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section heading icon     overview

This page considers historical and contemporary rights of assembly and public protest.

It covers -

  • introduction - what are rights of assembly and free association, why are they significant, recognition in international and national law
  • public order versus assembly? - the interaction of free association with public order and safety in principle and practice
  • evolution - changing conceptualisation of the rights and administration in the UK, France, US, Russia and other nations
  • industrial action - freedom of association and rights of assembly as a foundation of workers' movements
  • protests and solidarity - street marches, demonstrations and other public gatherings
  • assembly and digital surveillance - rights of assembly in the age of closed circuit television, global broadcasting, facial recognition and other technologies

The note supplements discussion of privacy, politics, human rights, censorship and tools such as travel documents and RFIDs.

section marker icon     introduction

What are rights of assembly? Why are they significant? How do they relate to other rights? And what are the international frameworks?

In essence, rights of assembly encompass freedoms for individuals to

  • gather and address grievances or concerns to rulers (sometimes characterised as the right of petition)
  • come together in public or private spaces, for example in a town square or street to exchange views or engage in entertainment (part of a right of free association that encompasses contact in person and through mechanisms such as correspondence)
  • assemble in public spaces as an embodiment of the community, with for example a gathering outside a palace or a march through city streets
  • assemble in workplaces or other locations to establish and maintain industrial organisations, for example to discuss and vote on industrial union strategies.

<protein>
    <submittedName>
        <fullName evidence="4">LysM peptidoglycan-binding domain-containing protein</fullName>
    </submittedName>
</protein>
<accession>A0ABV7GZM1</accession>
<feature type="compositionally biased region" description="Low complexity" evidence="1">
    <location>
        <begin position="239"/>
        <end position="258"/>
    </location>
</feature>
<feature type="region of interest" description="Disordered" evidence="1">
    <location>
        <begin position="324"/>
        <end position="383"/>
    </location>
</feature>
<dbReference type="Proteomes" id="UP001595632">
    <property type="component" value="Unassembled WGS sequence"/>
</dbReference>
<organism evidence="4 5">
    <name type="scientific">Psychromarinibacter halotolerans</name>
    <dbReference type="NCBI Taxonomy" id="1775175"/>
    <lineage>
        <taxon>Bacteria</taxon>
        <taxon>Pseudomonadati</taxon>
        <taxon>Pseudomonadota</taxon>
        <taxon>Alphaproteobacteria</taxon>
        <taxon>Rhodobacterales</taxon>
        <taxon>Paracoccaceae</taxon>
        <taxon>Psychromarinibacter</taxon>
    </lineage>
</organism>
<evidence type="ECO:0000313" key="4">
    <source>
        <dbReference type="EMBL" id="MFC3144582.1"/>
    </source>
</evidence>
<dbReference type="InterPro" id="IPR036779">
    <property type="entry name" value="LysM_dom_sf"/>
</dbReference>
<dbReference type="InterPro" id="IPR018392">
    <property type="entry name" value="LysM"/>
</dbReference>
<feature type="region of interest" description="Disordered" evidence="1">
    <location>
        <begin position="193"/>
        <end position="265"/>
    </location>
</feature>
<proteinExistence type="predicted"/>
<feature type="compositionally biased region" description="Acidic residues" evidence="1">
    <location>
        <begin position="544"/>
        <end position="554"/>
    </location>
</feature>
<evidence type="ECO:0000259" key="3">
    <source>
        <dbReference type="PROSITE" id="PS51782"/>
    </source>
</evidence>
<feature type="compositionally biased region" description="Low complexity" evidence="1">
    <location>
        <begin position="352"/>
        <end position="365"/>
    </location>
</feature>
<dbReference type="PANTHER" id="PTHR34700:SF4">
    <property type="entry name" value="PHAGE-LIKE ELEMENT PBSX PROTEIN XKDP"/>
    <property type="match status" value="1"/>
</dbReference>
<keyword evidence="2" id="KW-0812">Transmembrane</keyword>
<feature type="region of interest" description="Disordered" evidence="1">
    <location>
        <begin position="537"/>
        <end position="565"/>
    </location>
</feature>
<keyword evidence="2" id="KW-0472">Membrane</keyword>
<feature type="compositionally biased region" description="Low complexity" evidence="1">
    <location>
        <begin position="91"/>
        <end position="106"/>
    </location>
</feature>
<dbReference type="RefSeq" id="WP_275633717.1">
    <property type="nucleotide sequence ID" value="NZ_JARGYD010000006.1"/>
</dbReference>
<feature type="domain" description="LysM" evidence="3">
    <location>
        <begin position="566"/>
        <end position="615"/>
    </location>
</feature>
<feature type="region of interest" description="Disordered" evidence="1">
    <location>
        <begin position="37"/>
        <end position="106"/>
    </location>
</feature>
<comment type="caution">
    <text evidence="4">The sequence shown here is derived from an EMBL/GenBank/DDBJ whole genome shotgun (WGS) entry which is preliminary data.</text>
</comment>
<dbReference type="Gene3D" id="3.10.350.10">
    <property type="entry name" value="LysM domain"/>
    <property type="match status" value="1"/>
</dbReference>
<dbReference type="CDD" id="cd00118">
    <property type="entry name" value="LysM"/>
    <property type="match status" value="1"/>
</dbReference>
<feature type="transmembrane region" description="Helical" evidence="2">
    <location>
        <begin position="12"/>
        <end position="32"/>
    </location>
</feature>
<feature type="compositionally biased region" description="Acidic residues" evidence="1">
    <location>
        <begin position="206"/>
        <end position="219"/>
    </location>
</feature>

They are important for several reasons, as -

  • universal and innate human rights underpinning civil society and respect for the individual, consistent with for example views of privacy as essentially the right to be left alone
  • a primary mode for expressing dissatisfaction with the operation of the state, in particular with government policy
  • a mechanism for demonstrating (and fostering) opposition to the activity or beliefs of organisations and other social groupings
  • a vehicle for exchanging information and enabling negotiation between labour and employees.

They are accordingly significant as 'markers' of liberal democratic societies, with an expectation that rights of assembly and free association are not antithetical to public order or to the exercise of other rights/freedoms.

They have been recognised in a range of global, regional and local frameworks. Article 21 of the 1966 International Covenant on Civil & Political Rights (ICCPR) for example indicates that

The right of peaceful assembly shall be recognized. No restrictions may be placed on the exercise of this right other than those imposed in conformity with the law and which are necessary in a democratic society in the interests of national security or public safety, public order (ordre public), the protection of public health or morals or the protection of the rights and freedoms of others

Article 11 of the European Convention on Human Rights (ECHR) similarly provides that

everyone has the right to peaceful assembly and to freedom of association with others.

Section 15 of the Human Rights Act 2004 (ACT) similarly specifies that

1) Everyone has the right of freedom of assembly
(2) Everyone has the right of freedom of association

Recognition in national legislation and practice reflects the history and political culture of individual countries, with differing emphases on public order, implicit protection and articulation of the rights in constitutions.

Some nations - such as Canada, Japan, Eire, Italy, South Africa and the US - have a constitutional guarantee of rights of assembly. Article 21 of Japan's Constitution, based on the US model, for example specifies that "Freedom of assembly and association, and all other forms of expression are guaranteed."

Other nations - such as the UK, Australia and France - rely on the absence of comprehensive formal restrictions rather than explicit protection through an over-arching constitution.

Freedom of assembly is a qualified right, predicated on the assembly being peaceful (with some constitutions accordingly restricting the right to assembly without arms). It is a right that should apply equally across society. As discussed below, historically the strengthening of civil society has seen an extension of the right from elites to all adults and acceptance that rights of assembly are not inherently conditional on approval of a majority or particular minorities within the community.








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version of January 2006
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